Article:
Summary: Semon on the issue of needs and determing what "needs" are.

Did you see the clip before worship from Bruce Almighty? I would imagine that this is just how most of us would respond if we were faced with answering all the prayers of…say North Portland between I-5 and Portsmouth. If you didn’t see it Bruce gets fed up with answering millions of prayers and so he simply answers them all YES! In one of the deleted scenes God, Morgan Freeman, explains how Bruce’s seemingly simple “yes” short-circuited God’s future plans for various individuals. In those deleted scenes Morgan Freeman makes a profound statement as he says, “If you’re going to paint you’ve got to use some dark colors.”

The phrase before us this morning is “Give us this day our daily bread.” It’s the first phrase that deals with us and it’s only “us”. Jesus tells us our concern is for our most current needs. Catch that? Jesus doesn’t mean literally bread but the basics of life. If we take this literally then we would have to worry and fret for our daily water, our daily hamburger or Mac and cheese. But we know that’s not the case because Christ tells us [right after this section ]that our heavenly Father, His heavenly Father, already knows what we need, things like our food and clothes and He willingly meets those needs.

Here’s a question to consider since we’re reasonable people. Does this mean that we don’t plan for retirement, or our estate. Does this mean we don’t do career counseling or concern ourselves with our future education? One might even argue that Jesus wants us to live for today, and say to heck with what’s to come. But they’d be wrong. For you see when you read the whole Bible it tells us to be prudent, wise, to do others, to set aside money and resources to give to the Lord, and to make plans. The issue is whether all of that is done in line with God’s will and without a sense of worry and anxiety. The issue is whether what we’re seeking is our need or something less.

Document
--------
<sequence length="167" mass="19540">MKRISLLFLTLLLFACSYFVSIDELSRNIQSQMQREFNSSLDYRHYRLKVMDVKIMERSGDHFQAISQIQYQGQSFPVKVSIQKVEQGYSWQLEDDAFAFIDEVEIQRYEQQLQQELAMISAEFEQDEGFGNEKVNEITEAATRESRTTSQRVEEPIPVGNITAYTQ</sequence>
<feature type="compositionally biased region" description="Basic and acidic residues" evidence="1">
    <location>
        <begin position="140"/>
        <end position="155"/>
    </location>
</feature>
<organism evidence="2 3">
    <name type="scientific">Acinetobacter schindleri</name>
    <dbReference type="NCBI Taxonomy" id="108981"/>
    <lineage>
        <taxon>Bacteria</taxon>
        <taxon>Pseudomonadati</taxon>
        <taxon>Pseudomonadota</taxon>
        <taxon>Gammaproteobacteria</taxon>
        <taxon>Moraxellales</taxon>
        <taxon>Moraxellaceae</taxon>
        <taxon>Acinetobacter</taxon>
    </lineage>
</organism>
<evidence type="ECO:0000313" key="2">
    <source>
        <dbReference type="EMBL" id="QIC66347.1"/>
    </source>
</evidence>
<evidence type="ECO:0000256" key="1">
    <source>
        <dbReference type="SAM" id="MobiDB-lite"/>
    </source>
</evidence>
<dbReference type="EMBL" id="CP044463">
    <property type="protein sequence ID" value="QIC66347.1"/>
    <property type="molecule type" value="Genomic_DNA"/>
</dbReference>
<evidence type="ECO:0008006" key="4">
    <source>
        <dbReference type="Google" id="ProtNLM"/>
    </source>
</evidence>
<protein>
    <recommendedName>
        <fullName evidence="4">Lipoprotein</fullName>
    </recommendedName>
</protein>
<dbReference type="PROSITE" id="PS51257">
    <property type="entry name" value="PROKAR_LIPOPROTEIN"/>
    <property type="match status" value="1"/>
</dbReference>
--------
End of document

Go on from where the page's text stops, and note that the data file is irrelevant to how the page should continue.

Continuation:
Jesus is concern with our attitude and our approach when we pray. He wants to make sure that when we pray we’re not like those who were suppose to be the spiritual leaders of His day-and-age. This model prayer shows us what God wants to hear from us; but it also shows us the change in our attitude that is needed if we want our prayers to be heard. It’s this broader view of the message of God’s word that caused me to included James 4 as part of our lesson. Because James helps us understand why our prayers sometimes aren’t answered.

Ø We don’t ask—this is our ego getting in the way

Ø We ask with the wrong attitude or motives—this is “hedonism” or our lusts getting in the way.

The first mistake is that we don’t ask. We figure we can solve the problem ourselves. We’re like Jimmy Stewart’s character in Shenandoah. In one scene he’s trying to continue his late wife’s legacy of raising his children as Christian. He even sets a place at the table for her in her remembrance. What’s sad is the attitude expressed in his “grace”. He prays, “Lord, we cleared the land, we planted it, sowed it, harvested it. We cooked the harvest. We would not be here, wouldn’t be eating, if we hadn’t done it all ourselves.

We worked dog-boned tired hard for every crumb and morsel, but we thank you just the same, Lord, for the food we’re about to eat. Amen.

Let me suggest that if we treat God like this, or if we ignore Him altogether we don’t hurt God we hurt ourselves. Later in that movie after he’s lost some of his boys to the Civil war we see him again at the dinner table. This time he’s set four empty places and starts the same prayer. This time his voice trails off as he reaches the line, “if we hadn’t done it all ourselves”

Our ego, our believing we have done it all ourselves is one of the great hurdles in praying this part of the Lord’s Prayer. And sometimes it’s even more insidious when we assume its God and us. Nothing could be further from the truth. It’s like that praise song says, “There is NONE but You”.

James second hurdle deals with our attitude when we pray. He’s not just thinking about sex when he uses the word “lust.” The word James chose is broader, it is life focused on us. It is life lived so that our attention, our energy and our effort are centered on what we want rather than on what God wants us to have. When we translate that focus into our “prayer” we shouldn’t be surprised when our prayers don’t seem to be answered.

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